Kiteboarding: Learning to Fly


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It’s windy in Santa Marianita. Now, early June, the trade wind season is just beginning, when hot air from the coastal plains and cool ocean currents pull in easterly winds.

“This stretch of the coast is the only place in Ecuador where we have winds consistent enough to practice kitesurfing on a regular basis,” explains David Hidalgo, the owner of Ocean Freaks, one of several water sports schools in this small town, around 20 minutes south of Manta. He smiles, “When you take the warm weather and accessibility into account, it’s one of the best spots on the Pacific Coast of South America.”

David is a level 3 IKO-certified kiteboarding instructor, which means that he has over 1,000 hours of teaching experience. Overall, David estimates that it takes an average 6 to 8 hours of instruction to be able to kiteboard independently (handling your own equipment and everything), as few as 4 hours if you’re a natural, and 10 hours or more if you’ve had little experience with watersports before.

David helped me put on the harness, tie knots to the kite, and guide the entire apparatus once it was billowing in the air — but it was a bit overwhelming to manage all of the equipment and coordinate my movements with the wind, and I was still safely on land.

“It’s a very technical sport,” as David explains, although this has some unexpected advantages. Once you learn the ropes (literally), you don’t have to be particularly strong or fit to be able to have a good run out on the water. It also means that people tend to learn and practice kiteboarding in a community, helping each other out with equipment and keeping an eye on each other.

By day 3 of kite-surfing training, you begin to feel comfortable against the waves (photo: Juan Pablo Verdesoto).

That’s one of the reasons why kiteboarding can be a fun activity for groups that span across generations, from 10-year-old kids to retirees in their 70s. David says that it’s common to see parents who are enthusiastic about teaching their children kitesurfing, families who come to Santa Marianita to learn together. Not everyone (child or adult) has a natural affinity for water sports, but with practice anyone can learn.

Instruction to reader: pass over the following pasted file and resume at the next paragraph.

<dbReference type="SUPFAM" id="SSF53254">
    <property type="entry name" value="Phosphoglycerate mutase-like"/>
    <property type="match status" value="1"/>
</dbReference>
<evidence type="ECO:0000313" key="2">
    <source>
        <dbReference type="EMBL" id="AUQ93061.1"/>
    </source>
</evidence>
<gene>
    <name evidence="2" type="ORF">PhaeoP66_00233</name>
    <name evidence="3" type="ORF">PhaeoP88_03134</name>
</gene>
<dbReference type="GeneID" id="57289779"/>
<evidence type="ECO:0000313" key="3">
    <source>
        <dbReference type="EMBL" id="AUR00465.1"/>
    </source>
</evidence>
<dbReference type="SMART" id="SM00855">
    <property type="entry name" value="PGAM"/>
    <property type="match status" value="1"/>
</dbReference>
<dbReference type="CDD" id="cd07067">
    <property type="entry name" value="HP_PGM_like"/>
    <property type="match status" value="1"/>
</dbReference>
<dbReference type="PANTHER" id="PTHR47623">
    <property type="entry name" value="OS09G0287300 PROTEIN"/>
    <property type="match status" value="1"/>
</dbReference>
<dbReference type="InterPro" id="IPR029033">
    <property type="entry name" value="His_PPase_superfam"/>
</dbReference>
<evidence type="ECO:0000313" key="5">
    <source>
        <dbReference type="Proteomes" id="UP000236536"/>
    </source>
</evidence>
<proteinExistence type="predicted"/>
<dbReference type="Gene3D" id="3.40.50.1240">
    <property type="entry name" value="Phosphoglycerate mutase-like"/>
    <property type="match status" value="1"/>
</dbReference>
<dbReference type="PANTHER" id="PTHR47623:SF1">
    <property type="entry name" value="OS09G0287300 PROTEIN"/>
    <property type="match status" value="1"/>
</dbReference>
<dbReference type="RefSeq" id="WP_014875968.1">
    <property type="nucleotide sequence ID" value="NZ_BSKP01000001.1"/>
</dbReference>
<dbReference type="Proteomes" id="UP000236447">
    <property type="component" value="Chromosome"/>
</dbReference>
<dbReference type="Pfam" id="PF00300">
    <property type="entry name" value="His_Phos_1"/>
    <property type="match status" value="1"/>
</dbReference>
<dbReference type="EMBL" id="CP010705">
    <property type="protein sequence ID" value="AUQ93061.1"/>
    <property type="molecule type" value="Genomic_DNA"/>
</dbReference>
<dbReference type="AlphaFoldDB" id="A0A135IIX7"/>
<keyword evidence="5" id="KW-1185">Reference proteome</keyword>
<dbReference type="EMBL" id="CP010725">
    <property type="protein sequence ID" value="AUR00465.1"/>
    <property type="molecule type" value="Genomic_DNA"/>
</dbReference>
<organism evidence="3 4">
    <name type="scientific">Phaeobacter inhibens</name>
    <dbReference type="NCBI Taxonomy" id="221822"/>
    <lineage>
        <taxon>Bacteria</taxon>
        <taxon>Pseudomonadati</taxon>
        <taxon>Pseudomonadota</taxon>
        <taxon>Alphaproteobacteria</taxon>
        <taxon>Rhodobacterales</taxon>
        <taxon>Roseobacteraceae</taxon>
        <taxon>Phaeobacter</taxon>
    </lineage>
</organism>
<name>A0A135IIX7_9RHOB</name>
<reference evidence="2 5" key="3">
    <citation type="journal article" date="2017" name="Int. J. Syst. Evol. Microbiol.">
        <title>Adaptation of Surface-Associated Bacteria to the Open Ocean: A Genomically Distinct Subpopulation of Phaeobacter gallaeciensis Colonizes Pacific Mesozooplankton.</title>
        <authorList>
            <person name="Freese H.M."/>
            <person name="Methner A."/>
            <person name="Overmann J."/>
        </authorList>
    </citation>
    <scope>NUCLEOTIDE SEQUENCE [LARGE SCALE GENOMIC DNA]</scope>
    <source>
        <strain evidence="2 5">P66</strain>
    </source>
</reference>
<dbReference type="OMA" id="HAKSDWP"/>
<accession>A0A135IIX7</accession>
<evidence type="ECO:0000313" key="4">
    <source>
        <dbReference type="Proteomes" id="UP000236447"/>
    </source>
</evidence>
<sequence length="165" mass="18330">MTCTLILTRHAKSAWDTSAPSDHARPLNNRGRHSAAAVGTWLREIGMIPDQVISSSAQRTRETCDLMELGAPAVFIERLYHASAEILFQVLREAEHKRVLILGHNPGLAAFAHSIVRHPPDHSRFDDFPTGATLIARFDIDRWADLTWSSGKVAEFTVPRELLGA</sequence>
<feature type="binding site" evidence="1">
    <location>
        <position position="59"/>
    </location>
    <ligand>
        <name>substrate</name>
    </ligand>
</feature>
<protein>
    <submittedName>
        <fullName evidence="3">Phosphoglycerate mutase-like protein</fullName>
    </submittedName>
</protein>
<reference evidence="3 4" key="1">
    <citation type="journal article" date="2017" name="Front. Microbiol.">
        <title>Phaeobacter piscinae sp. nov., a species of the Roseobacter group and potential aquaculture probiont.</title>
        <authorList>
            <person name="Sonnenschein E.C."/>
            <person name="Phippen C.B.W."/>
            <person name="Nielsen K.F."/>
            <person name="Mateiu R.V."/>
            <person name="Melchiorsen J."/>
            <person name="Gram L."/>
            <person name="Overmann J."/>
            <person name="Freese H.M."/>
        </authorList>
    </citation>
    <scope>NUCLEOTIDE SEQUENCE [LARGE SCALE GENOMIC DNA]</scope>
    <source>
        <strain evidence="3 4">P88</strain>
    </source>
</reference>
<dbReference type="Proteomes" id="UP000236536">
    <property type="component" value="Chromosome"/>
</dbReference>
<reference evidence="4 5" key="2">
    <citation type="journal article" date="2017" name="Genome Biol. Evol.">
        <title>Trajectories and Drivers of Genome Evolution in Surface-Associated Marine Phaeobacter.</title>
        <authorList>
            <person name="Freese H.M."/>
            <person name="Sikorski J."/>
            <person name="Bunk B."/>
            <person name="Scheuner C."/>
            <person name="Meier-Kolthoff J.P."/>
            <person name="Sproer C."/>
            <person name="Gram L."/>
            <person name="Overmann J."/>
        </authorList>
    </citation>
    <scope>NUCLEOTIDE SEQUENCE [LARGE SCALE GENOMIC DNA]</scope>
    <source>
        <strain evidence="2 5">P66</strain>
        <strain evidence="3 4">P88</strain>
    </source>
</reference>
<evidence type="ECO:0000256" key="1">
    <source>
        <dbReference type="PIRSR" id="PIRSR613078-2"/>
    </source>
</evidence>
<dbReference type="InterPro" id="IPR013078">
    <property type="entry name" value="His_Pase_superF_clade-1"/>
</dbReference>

Of course, young children have slightly different requirements: smaller life jackets, a fully supported harness (going through the legs and not just around the waist), and smaller kites that are proportional to their body weight.

David shows me a picture of a young Canadian couple and their two sons who came through a few months ago. The father and oldest son are using a tandem board, with four footholds instead of two. The boy’s feet are in the inner rung, with his arms latched on to his father’s legs, and as the board skims over the waves, his face breaks out into a thrilled smile.

“The most important thing is to be patient in your teaching. With children, you can’t push them past their comfort level. You have to let them learn at their own pace.”

David explains that fear, for younger children, takes on a different dimension than it does for adults. “If you tell them to jump, they’ll jump.” But the foreignness and force of the ocean might be more intimidating to them: the pull of the waves, the passing fish. Children who have more exposure to the ocean tend to have an easier time catching onto the sport.

And as Carina Schäfers has observed after organizing trash pick-up days, overcoming this fear/distance has an impact on both the community and the environment. “It’s not just about the sport. It’s about teaching people that the ocean is alive. Once you’ve had a change to connect with that other world, you’re more motivated to protect it.”

Other watersports like paddleboarding, kitesurfing, and even diving are available here in Santa Marianita and nearby San Mateo. “Our goal is to make you stay in the water, no matter what” Carina laughs.

Ocean Freaks is on the far end of Santa Marianita’s beach, a thin stretch of sand that separates the sea from the tropical forest of Pacoche. Their office, where they store the equipment and give classes, is open from 10 am to 6 pm. Even without clients, the building fills up quickly, buzzing with activity. On the second floor, David’s mother, who moved to Marianita from Manta after the earthquake, has opened a restaurant called Ocean Freaks as well, and when she’s not cooking, she’s knitting for her grandchildren, who are also often running around.

The winds pick up in the afternoon, the perfect moment to head out to the water. It’s also the perfect moment to have a cup of coffee on the balcony of the café, where you can look out over the beach and watch colorful kites gliding over the waves.

Visita el restaurante d e Ocean Freaks cuando en Santa Marianita o contáctate directamente con la asociación para cursos y una jornada deportiva en el mar.

Visit the Ocean Freaks restaurant in Santa Marianita or contact the association directly for courses and a sports-filled day at the beach.

+(593 9) 99 24 0658

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